At Hearing, Supporters Push to Keep SE School Open
Tuesday, June 6, 2006
About a dozen parents and community activists demanded last night that the D.C. Board of Education reject a proposal by Superintendent Clifford B. Janey to close Fletcher-Johnson Educational Center in Southeast Washington.
At the first public hearing on Janey's proposal to close six schools in the face of declining enrollment, the speakers from Fletcher-Johnson's Marshall Heights neighborhood urged board members to keep it open. They said the facility is superior to the buildings where the students would be relocated, and they expressed apprehension about the longer distance that students would have to walk.
The "vacant, boarded-up buildings that the students would have to pass are a great concern," said Mary Spencer, a community activist. The school is in the 4600 block of Benning Road SE.
Fletcher-Johnson, a 302,000-square-foot building that covers pre-kindergarten through eighth grade, has long been criticized as inefficient by education experts. It was built to house 814 students but enrolls 435, and an open-space design makes the building costly to heat and cool. The open floor plan has been blamed for excessive noise and distractions.
Under Janey's proposal, Fletcher-Johnson students would attend Nalle Elementary School in Southeast or Ronald H. Brown Middle School in Northeast.
Tracy Wright, principal of Nalle, said her school offers an array of academic and after-school programs for children and several community programs for adults, including GED preparation, job training and mental health services.
"We're not just here for the children; we're here for the parents, too," she said. "The children only stand to gain from this right-sizing."
But some supporters of Fletcher-Johnson said the tan warehouselike building on a hill should be spared because the system spent millions of dollars over the past year to upgrade the air conditioning and gymnasium. The campus also has tennis courts and two baseball diamonds.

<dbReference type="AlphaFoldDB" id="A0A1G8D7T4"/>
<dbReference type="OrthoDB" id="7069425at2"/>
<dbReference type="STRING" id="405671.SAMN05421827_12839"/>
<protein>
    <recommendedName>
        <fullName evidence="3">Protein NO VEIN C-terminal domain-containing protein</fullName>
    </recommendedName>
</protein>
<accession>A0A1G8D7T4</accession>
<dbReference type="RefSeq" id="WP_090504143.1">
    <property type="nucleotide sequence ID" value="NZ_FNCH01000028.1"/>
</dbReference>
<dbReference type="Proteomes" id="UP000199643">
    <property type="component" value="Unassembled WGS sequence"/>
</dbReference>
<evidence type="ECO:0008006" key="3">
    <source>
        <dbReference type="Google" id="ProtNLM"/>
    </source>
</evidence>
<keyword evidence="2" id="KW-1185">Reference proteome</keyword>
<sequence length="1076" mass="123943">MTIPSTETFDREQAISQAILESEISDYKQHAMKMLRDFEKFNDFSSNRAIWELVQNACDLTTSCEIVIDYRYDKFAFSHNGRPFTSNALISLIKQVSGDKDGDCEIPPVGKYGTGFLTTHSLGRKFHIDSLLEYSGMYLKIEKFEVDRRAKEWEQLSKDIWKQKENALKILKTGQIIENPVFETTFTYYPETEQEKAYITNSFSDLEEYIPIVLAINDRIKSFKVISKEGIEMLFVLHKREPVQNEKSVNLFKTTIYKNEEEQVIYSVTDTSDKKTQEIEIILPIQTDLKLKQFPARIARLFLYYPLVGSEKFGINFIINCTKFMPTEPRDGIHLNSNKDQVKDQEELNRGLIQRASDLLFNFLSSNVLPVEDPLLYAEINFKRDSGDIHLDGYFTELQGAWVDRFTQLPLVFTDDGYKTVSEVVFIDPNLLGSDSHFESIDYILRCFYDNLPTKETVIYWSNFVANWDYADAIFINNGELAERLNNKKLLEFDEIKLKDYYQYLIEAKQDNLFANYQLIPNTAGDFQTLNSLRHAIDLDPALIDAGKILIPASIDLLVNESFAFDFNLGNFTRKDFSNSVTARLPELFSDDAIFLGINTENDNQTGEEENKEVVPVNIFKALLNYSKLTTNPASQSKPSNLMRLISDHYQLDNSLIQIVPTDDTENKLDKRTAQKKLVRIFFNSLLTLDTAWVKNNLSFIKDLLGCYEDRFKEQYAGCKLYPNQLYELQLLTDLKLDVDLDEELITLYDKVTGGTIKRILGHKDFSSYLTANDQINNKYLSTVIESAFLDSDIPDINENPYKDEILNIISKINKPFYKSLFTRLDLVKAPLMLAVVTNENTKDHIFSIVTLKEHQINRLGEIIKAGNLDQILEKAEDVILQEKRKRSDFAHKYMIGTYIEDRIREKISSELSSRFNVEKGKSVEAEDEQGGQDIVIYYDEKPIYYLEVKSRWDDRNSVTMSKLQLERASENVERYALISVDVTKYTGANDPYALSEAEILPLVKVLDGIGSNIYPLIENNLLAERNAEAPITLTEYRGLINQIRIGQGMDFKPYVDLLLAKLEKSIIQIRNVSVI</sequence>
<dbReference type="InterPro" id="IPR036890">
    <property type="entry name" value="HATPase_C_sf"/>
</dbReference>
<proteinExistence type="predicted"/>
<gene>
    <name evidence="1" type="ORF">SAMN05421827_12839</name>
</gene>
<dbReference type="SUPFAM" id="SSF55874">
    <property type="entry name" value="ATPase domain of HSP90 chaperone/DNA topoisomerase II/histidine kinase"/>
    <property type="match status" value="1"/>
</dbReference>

"Let them come here. We have enough space to accommodate everybody," said Idella Tate, whose three children graduated from the school.
School employees acknowledged that the building is wasteful. About 40 percent of it is being used, Demetrius Reed, the building foreman, said in an interview.
Janey's proposal to close the six schools is aimed at eliminating 1 million square feet of underused space in a system that has lost 10,000 students in five years. The others are: Merritt Educational Center in Northeast, Shadd Elementary in Southeast, M.C. Terrell Elementary in Southeast, Van Ness Elementary in Southeast and Walker-Jones Elementary in Northwest.
William Wilson, president of the Ward 7 educational council, said the school board was rushing to close schools without enough study. The board decided in March to eliminate 1 million square feet, and Janey released recommendations last month.
"The board gave Dr. Janey two months" to come up with the plan, Wilson said. "Don't you think that's too short a time?"
Janey also wants to consolidate two schools and lease out excess space in nine buildings.
The school board, which over the next two weeks will hold hearings on the other five schools recommended for closure, is scheduled to vote on the proposal June 28.
Christine Armstrong, who has two grandchildren at Fletcher-Johnson, asked what would happen to the building.
Thomas M. Brady, the system's chief business operations officer, said the administration has not yet recommended whether the building should be leased to charter schools or redeveloped through a public-private partnership.